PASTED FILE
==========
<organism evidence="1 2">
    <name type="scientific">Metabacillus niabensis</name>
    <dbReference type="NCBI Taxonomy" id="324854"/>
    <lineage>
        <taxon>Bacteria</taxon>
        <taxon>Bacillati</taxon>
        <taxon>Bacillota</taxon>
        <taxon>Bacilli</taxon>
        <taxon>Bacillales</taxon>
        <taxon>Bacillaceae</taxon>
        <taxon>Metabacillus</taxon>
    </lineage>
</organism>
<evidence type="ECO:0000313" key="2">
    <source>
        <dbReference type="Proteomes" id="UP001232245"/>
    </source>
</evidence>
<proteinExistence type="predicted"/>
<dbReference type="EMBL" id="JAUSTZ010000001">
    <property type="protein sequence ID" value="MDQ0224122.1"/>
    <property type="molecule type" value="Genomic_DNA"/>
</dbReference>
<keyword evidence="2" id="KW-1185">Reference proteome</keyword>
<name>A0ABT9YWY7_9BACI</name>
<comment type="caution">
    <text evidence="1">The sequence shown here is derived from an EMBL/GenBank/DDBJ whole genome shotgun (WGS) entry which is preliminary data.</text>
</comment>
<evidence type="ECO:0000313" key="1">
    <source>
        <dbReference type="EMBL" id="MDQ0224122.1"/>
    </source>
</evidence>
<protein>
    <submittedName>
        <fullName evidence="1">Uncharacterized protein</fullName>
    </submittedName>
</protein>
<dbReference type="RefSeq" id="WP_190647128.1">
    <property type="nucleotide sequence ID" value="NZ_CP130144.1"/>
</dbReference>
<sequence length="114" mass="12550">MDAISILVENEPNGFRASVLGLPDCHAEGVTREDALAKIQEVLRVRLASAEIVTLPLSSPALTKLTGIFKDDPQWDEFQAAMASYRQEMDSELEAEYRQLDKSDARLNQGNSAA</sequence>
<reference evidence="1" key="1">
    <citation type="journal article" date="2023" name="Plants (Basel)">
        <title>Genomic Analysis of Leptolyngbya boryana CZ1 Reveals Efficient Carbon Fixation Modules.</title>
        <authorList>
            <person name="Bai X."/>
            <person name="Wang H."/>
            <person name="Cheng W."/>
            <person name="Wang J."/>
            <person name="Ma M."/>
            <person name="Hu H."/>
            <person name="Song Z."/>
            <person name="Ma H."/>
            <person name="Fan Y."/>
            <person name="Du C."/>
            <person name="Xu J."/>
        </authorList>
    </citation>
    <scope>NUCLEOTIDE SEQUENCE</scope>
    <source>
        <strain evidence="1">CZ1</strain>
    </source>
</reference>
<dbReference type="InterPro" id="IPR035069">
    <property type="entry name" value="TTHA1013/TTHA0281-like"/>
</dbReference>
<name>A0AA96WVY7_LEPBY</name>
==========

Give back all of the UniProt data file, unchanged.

<organism evidence="1 2">
    <name type="scientific">Metabacillus niabensis</name>
    <dbReference type="NCBI Taxonomy" id="324854"/>
    <lineage>
        <taxon>Bacteria</taxon>
        <taxon>Bacillati</taxon>
        <taxon>Bacillota</taxon>
        <taxon>Bacilli</taxon>
        <taxon>Bacillales</taxon>
        <taxon>Bacillaceae</taxon>
        <taxon>Metabacillus</taxon>
    </lineage>
</organism>
<evidence type="ECO:0000313" key="2">
    <source>
        <dbReference type="Proteomes" id="UP001232245"/>
    </source>
</evidence>
<proteinExistence type="predicted"/>
<dbReference type="EMBL" id="JAUSTZ010000001">
    <property type="protein sequence ID" value="MDQ0224122.1"/>
    <property type="molecule type" value="Genomic_DNA"/>
</dbReference>
<keyword evidence="2" id="KW-1185">Reference proteome</keyword>
<name>A0ABT9YWY7_9BACI</name>
<comment type="caution">
    <text evidence="1">The sequence shown here is derived from an EMBL/GenBank/DDBJ whole genome shotgun (WGS) entry which is preliminary data.</text>
</comment>
<evidence type="ECO:0000313" key="1">
    <source>
        <dbReference type="EMBL" id="MDQ0224122.1"/>
    </source>
</evidence>
<protein>
    <submittedName>
        <fullName evidence="1">Uncharacterized protein</fullName>
    </submittedName>
</protein>
<dbReference type="RefSeq" id="WP_190647128.1">
    <property type="nucleotide sequence ID" value="NZ_CP130144.1"/>
</dbReference>
<sequence length="114" mass="12550">MDAISILVENEPNGFRASVLGLPDCHAEGVTREDALAKIQEVLRVRLASAEIVTLPLSSPALTKLTGIFKDDPQWDEFQAAMASYRQEMDSELEAEYRQLDKSDARLNQGNSAA</sequence>
<reference evidence="1" key="1">
    <citation type="journal article" date="2023" name="Plants (Basel)">
        <title>Genomic Analysis of Leptolyngbya boryana CZ1 Reveals Efficient Carbon Fixation Modules.</title>
        <authorList>
            <person name="Bai X."/>
            <person name="Wang H."/>
            <person name="Cheng W."/>
            <person name="Wang J."/>
            <person name="Ma M."/>
            <person name="Hu H."/>
            <person name="Song Z."/>
            <person name="Ma H."/>
            <person name="Fan Y."/>
            <person name="Du C."/>
            <person name="Xu J."/>
        </authorList>
    </citation>
    <scope>NUCLEOTIDE SEQUENCE</scope>
    <source>
        <strain evidence="1">CZ1</strain>
    </source>
</reference>
<dbReference type="InterPro" id="IPR035069">
    <property type="entry name" value="TTHA1013/TTHA0281-like"/>
</dbReference>
<name>A0AA96WVY7_LEPBY</name>